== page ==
In a third aspect of the invention, an improved debug architecture is disclosed. In one exemplary embodiment, the improved debug architecture comprises a digital processor with a debug process running thereon, at least one simulation process associated and in data communication therewith, and at least one hardware process in data communication with the processor, wherein the simulation and hardware processes are executed with a single thread of control via the debug process.

In a fourth aspect of the invention, an improved apparatus for running the aforementioned debug computer program is disclosed. In one exemplary embodiment, the system comprises a stand-alone microcomputer system (e.g., IBM PC) having a display, central processing unit, data storage device(s), and input device. The apparatus is adapted to run one or more of the aforementioned simulators and the debug program, and interface with one or more hardware processes external to the apparatus via respective data interfaces. The engineer may then debug the multiple hardware processes using the debug program and simulation process(es), advantageously avoiding the need for multiple hardware/software environments for the debug and simulation processes.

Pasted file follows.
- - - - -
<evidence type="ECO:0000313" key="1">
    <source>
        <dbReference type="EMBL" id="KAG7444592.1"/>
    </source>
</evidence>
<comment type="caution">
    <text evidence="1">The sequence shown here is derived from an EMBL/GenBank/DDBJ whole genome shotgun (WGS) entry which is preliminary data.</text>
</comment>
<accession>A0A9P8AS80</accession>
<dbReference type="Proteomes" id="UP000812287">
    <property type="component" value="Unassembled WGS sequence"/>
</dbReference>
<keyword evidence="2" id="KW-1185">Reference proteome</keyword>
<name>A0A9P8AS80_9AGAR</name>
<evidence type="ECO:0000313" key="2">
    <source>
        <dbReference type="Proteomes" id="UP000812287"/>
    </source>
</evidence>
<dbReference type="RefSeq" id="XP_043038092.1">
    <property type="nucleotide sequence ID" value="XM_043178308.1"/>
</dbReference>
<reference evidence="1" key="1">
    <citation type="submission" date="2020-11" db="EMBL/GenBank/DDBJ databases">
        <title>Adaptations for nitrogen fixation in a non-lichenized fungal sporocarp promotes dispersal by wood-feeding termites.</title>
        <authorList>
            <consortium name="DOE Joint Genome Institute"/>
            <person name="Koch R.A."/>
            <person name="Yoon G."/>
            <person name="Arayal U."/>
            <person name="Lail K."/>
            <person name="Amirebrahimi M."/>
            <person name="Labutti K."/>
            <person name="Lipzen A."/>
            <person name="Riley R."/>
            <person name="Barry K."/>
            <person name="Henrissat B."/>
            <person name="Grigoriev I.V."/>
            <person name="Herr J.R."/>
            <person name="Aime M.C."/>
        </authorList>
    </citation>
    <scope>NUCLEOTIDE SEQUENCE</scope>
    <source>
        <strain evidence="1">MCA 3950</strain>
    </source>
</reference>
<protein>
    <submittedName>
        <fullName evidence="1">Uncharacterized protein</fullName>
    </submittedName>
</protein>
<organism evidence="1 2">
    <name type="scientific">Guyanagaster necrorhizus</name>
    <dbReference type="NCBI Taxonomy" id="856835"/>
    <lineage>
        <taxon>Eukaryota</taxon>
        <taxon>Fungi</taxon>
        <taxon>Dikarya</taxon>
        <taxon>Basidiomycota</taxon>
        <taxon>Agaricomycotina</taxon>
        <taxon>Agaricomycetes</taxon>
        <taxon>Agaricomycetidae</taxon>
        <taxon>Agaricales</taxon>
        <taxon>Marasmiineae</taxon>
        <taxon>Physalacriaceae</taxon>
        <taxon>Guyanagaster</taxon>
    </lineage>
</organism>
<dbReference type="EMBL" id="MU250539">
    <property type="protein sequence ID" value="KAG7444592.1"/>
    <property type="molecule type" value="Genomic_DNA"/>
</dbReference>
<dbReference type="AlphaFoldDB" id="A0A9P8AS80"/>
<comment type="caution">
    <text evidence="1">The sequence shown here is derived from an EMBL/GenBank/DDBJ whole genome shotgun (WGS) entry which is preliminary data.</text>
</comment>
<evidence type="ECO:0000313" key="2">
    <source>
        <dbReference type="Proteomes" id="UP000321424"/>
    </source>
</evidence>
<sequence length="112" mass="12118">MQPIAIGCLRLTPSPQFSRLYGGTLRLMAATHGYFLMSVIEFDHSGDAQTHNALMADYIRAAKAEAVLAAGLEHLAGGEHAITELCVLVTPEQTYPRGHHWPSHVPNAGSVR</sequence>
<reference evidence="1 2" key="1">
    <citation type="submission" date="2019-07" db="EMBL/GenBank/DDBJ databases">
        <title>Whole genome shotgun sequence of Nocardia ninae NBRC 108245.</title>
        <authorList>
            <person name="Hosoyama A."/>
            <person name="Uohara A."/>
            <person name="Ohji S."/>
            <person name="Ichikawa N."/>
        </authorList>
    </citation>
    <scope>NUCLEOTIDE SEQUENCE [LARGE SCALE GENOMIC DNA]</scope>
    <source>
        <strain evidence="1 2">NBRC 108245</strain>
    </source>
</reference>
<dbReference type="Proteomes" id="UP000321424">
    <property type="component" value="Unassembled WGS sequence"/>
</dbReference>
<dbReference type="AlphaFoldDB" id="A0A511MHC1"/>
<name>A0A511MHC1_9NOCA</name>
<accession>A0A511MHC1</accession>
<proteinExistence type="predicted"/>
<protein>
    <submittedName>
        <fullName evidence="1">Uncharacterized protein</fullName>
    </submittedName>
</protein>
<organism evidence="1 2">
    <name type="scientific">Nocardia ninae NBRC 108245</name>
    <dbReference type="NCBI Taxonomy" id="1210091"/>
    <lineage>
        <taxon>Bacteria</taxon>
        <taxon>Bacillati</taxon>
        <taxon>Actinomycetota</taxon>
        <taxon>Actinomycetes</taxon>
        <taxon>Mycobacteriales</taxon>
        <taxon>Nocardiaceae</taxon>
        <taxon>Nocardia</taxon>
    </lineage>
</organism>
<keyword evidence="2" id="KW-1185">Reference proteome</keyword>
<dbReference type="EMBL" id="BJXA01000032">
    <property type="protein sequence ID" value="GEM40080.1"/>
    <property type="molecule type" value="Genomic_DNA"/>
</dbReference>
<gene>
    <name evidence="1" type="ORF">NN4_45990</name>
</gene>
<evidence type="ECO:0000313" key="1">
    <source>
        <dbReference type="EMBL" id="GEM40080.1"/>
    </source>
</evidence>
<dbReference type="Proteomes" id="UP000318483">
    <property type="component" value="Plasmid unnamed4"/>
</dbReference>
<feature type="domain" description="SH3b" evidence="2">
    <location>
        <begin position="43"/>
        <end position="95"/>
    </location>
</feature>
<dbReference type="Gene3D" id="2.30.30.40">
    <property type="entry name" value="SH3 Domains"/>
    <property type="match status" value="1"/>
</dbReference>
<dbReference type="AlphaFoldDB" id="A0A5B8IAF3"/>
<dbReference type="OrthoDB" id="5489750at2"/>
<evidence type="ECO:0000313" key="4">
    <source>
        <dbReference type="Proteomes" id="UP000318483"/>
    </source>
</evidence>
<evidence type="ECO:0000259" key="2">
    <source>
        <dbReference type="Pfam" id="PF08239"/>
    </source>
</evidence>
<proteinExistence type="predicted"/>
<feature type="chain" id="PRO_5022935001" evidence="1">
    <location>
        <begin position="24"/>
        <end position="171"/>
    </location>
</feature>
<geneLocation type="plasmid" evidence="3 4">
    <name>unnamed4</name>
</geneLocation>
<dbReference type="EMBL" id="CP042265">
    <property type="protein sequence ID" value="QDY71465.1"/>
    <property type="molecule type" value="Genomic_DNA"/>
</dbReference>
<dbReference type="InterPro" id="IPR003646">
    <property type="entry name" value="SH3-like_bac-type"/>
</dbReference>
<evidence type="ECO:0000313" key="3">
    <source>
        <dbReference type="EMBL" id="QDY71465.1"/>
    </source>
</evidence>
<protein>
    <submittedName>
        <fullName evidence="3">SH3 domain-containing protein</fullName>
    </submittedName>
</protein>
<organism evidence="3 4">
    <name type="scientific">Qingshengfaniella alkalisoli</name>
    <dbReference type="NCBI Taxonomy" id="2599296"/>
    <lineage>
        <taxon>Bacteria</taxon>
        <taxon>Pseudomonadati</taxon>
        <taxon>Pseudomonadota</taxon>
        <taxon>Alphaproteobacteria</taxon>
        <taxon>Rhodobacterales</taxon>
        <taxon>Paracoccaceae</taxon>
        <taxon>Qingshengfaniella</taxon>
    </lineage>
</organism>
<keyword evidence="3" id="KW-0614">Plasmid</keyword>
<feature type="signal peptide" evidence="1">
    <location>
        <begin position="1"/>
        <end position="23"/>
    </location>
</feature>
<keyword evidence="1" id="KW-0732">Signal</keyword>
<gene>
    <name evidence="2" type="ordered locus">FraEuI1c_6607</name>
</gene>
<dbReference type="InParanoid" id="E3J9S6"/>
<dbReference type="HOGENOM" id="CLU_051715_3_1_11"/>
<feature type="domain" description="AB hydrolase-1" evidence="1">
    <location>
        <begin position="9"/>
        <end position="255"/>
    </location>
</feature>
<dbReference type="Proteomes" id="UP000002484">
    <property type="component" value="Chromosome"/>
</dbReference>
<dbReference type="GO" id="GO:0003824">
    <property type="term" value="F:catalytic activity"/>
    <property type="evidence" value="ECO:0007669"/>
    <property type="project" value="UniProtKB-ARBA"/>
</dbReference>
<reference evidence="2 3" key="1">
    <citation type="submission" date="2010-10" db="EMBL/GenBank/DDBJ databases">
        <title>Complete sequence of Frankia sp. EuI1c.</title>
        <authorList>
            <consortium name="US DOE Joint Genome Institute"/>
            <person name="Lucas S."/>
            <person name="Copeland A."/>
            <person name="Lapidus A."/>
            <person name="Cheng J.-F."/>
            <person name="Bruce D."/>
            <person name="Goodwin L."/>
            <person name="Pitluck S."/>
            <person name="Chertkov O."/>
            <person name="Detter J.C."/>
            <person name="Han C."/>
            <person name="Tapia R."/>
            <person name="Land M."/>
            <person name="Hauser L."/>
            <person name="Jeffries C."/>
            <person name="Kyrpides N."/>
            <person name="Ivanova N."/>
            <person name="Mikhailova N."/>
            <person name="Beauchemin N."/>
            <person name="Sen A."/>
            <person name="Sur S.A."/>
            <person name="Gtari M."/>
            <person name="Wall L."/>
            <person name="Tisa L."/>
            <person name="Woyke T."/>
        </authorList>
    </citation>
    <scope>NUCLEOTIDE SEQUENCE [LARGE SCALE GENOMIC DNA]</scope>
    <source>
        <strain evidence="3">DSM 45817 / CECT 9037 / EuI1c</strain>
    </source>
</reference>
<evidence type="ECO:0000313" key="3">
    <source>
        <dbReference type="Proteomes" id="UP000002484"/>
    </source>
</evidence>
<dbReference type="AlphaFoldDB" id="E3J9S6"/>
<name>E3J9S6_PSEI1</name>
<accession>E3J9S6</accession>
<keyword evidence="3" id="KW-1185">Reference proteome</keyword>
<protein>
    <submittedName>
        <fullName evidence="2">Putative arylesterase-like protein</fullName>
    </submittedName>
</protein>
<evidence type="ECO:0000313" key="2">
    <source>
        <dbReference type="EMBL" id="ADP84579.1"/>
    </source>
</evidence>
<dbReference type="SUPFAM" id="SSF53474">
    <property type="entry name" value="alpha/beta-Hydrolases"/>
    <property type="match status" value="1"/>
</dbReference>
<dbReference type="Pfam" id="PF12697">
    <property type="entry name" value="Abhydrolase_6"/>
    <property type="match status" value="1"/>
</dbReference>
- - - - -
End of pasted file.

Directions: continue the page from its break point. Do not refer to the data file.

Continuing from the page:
BRIEF DESCRIPTION OF THE DRAWINGS

FIG. 1 is a logical flow diagram illustrating one exemplary embodiment of the general debugging methodology employed by the present invention.

FIG. 1 a is logical flow diagram illustrating an alternate embodiment of determining the sleep interval based on poll delay according to the invention.

FIG. 2 is a logical flow diagram illustrating a second embodiment of the debugging methodology employed in the present invention, incorporating profile histories.

FIG. 2 a is a logical flow diagram illustrating the use of the method of FIG. 2 to optimize the systems performance of a multi-processor based system.

FIG. 3 is a block diagram of an exemplary multi-processor debugging architecture for which the methodology of FIG. 1 may be applied.

FIG. 4 is a functional block diagram of one exemplary embodiment of a computer system useful for running a computer program embodying the method of FIG. 1.

DETAILED DESCRIPTION

Reference is now made to the drawings wherein like numerals refer to like parts throughout.

As used herein, the term “processor” is meant to include any integrated circuit or other electronic device capable of performing an operation on at least one instruction word including, without limitation, reduced instruction set core (RISC) processors such as the ARC™ user-configurable core manufactured by the Assignee hereof, central processing units (CPUs), and digital signal processors (DSPs). The hardware of such devices may be integrated onto a single piece of silicon (“die”), or distributed among two or more dies. Furthermore, various functional aspects of the processor may be implemented solely as software or firmware associated with the processor.